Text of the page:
In 1990, Spy sent a bunch of wealthy celebrities a check for $1.11 to see if they would cash it. Rupert Murdoch, a wealthy business magnate, did.
In 1992, the magazine’s cover ran the title: “1,000 Reasons Not to Vote for George Bush. No. 1—He Cheats On His Wife.” That sure must have made for an interesting story.
Another time, the staff of Spy called 20 House freshmen and pretended to be the host of a New York radio talk show. Magazine staffers asked questions such as “Do you approve of what we’re doing to stop what’s going on in Freedonia?”
Of course, Freedonia is a fictitious nation from Duck Soup, the 1933 Marx Brothers movie. But no one seemed to catch on, so the politicians gave the journalists serious answers. Representative Steve Buyer, R-Indiana, said, “Yeah, it’s a different situation than the Middle East.”
OZ was an underground alternative magazine that was first published in Australia in 1963. A second version of the magazine appeared in England in 1967.
Originally, OZ was a satirical magazine published by three university students on April Fools’ Day as a parody of The Sydney Morning Herald. Its front page was a hoax about the collapse of the Sydney Harbour Bridge.
The issue also included stories on abortion and the history of the chastity belt. In the next issues, the magazine continued to publish controversial content, such as articles on homosexuality and police brutality. Eventually, the editors were charged with obscenity.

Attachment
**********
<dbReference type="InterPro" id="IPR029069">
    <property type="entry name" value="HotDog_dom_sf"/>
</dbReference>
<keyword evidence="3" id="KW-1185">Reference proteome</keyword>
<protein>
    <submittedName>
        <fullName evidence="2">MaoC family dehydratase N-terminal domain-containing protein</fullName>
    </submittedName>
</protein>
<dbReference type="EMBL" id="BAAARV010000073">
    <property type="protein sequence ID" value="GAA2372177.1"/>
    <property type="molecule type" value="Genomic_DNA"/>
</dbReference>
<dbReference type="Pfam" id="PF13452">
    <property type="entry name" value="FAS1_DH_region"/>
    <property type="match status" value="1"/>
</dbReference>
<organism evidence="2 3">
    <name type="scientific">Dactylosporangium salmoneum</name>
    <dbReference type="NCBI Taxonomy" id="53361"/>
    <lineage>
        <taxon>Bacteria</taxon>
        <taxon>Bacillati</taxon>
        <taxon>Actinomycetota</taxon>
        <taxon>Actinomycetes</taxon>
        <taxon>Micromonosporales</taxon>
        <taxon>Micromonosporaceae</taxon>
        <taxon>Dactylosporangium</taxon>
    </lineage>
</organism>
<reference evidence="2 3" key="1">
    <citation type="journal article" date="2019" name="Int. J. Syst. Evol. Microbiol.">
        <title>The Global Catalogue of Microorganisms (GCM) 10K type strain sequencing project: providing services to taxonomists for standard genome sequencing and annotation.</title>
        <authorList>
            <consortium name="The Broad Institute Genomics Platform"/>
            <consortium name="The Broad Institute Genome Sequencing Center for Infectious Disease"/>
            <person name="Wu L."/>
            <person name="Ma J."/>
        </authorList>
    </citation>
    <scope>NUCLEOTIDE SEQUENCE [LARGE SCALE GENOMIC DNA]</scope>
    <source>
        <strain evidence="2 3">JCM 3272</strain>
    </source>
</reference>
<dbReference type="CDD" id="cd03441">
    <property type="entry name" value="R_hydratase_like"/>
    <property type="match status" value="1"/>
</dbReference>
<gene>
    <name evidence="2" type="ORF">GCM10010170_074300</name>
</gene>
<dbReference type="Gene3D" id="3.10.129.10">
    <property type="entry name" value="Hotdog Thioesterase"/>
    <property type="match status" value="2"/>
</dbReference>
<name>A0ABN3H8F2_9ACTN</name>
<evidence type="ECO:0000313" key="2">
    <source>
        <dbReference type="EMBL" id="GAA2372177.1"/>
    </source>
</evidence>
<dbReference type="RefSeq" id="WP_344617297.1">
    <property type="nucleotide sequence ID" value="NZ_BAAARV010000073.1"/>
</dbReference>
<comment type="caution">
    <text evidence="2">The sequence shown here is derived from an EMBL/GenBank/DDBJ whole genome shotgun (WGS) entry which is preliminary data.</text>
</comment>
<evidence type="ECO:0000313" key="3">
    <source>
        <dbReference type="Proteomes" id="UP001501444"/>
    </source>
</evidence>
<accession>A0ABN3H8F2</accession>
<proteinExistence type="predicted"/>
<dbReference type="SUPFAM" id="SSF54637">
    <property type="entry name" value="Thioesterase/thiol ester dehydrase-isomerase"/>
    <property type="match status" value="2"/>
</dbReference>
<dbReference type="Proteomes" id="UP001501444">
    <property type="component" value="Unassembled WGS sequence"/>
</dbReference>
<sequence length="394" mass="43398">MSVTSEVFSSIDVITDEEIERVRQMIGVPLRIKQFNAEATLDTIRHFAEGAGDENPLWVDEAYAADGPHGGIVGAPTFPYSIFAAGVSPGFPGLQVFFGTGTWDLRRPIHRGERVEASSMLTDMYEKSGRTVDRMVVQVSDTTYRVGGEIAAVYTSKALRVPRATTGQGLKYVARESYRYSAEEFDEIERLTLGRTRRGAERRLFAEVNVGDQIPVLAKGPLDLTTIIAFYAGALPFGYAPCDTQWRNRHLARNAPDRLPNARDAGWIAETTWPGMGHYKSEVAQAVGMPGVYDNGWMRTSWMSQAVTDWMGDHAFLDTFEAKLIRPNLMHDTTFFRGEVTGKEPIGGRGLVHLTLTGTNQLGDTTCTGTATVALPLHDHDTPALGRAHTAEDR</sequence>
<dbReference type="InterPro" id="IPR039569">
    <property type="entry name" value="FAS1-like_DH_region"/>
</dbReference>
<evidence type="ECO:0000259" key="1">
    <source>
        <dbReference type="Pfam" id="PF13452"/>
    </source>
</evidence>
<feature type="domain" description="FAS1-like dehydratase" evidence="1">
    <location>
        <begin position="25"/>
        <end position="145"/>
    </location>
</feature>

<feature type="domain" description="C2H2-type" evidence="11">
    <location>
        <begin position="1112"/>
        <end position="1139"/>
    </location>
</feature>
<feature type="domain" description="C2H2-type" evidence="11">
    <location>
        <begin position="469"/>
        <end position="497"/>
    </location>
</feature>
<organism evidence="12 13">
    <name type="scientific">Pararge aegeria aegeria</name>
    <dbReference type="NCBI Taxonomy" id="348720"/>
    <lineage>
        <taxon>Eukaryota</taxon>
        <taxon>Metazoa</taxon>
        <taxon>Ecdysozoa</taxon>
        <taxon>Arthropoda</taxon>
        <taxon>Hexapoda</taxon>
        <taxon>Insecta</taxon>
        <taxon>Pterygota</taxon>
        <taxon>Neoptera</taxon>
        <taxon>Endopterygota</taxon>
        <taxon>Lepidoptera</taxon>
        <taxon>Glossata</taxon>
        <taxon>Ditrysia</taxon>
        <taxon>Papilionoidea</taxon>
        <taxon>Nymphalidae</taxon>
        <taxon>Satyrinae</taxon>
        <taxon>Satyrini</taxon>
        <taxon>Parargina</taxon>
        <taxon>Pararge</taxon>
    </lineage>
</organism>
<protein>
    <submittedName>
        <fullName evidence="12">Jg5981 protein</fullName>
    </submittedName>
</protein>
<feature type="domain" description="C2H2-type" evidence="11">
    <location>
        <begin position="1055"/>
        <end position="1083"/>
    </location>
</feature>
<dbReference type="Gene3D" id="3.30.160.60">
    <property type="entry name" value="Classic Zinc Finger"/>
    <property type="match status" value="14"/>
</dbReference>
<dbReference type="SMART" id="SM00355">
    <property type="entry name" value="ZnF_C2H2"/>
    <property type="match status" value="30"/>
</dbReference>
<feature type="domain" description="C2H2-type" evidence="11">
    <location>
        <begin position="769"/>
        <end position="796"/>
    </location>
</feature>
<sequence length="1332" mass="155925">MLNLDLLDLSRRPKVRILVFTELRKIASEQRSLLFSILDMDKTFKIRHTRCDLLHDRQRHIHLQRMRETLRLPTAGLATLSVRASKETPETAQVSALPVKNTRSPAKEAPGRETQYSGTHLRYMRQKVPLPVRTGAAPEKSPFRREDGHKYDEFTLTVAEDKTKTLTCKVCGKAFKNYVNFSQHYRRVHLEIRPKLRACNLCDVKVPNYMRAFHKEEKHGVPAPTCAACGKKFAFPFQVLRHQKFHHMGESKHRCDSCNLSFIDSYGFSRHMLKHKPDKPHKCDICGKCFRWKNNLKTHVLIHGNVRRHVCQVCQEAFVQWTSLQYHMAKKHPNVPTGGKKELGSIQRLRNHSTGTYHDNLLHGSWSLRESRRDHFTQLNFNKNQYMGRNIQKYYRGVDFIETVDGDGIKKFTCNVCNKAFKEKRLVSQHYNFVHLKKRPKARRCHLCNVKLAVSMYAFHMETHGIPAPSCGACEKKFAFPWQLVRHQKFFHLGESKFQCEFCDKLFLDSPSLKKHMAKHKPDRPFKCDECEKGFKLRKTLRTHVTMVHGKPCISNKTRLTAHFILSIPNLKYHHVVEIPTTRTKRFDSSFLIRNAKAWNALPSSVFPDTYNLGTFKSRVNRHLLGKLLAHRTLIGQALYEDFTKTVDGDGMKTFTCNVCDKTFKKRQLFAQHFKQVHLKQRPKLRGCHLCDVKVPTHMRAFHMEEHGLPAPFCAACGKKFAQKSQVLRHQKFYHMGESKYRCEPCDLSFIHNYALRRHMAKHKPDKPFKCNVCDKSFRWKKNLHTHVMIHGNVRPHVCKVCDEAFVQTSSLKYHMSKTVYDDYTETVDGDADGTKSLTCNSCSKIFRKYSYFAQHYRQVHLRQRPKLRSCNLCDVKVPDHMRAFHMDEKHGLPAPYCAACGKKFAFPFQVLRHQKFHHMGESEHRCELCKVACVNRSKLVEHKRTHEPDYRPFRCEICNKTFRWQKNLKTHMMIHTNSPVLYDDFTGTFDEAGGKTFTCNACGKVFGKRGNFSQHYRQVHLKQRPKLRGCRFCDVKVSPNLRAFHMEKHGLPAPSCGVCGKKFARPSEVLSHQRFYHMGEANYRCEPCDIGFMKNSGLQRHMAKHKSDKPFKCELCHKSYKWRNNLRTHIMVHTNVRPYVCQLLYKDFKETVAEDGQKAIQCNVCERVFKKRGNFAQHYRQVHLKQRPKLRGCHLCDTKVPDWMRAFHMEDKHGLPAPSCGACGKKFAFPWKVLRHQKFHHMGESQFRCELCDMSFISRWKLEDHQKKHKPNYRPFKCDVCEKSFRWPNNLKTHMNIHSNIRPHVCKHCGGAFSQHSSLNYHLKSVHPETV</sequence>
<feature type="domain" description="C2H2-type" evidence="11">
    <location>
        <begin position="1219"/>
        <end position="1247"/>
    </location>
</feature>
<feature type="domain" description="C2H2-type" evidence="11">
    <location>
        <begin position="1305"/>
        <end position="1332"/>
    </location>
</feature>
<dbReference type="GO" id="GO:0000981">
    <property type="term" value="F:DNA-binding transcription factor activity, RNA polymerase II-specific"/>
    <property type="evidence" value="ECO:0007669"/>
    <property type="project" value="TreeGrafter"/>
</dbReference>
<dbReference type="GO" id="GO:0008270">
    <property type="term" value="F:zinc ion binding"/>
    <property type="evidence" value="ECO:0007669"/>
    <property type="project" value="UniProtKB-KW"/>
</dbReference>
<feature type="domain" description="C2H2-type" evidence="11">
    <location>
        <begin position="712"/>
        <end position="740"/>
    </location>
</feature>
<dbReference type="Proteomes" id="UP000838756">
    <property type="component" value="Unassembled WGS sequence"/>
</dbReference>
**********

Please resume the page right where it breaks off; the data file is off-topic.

The British incarnation of OZ was a psychedelic magazine. The British editors also faced obscenity charges. They received fines, deportation, and even prison sentences of 9–15 months (although the sentences were rejected as invalid upon appeal).
The magazine issue that caused their prosecution contained content contributed mainly by teenagers, including articles on sexual freedom, hypocrisy, drug use, and examinations. The central piece of evidence was two cartoon strips that showed Rupert Bear sexually violating an unconscious female.
Splosh! was a fetish magazine that featured pictures and articles of women in wet, messy situations, including showering with their clothes on, sitting in a pool of baked beans, or getting into a messy pudding fight with friends. The first issue of the magazine was published in 1989 by Clive Harris under the pseudonym Bill Shipton.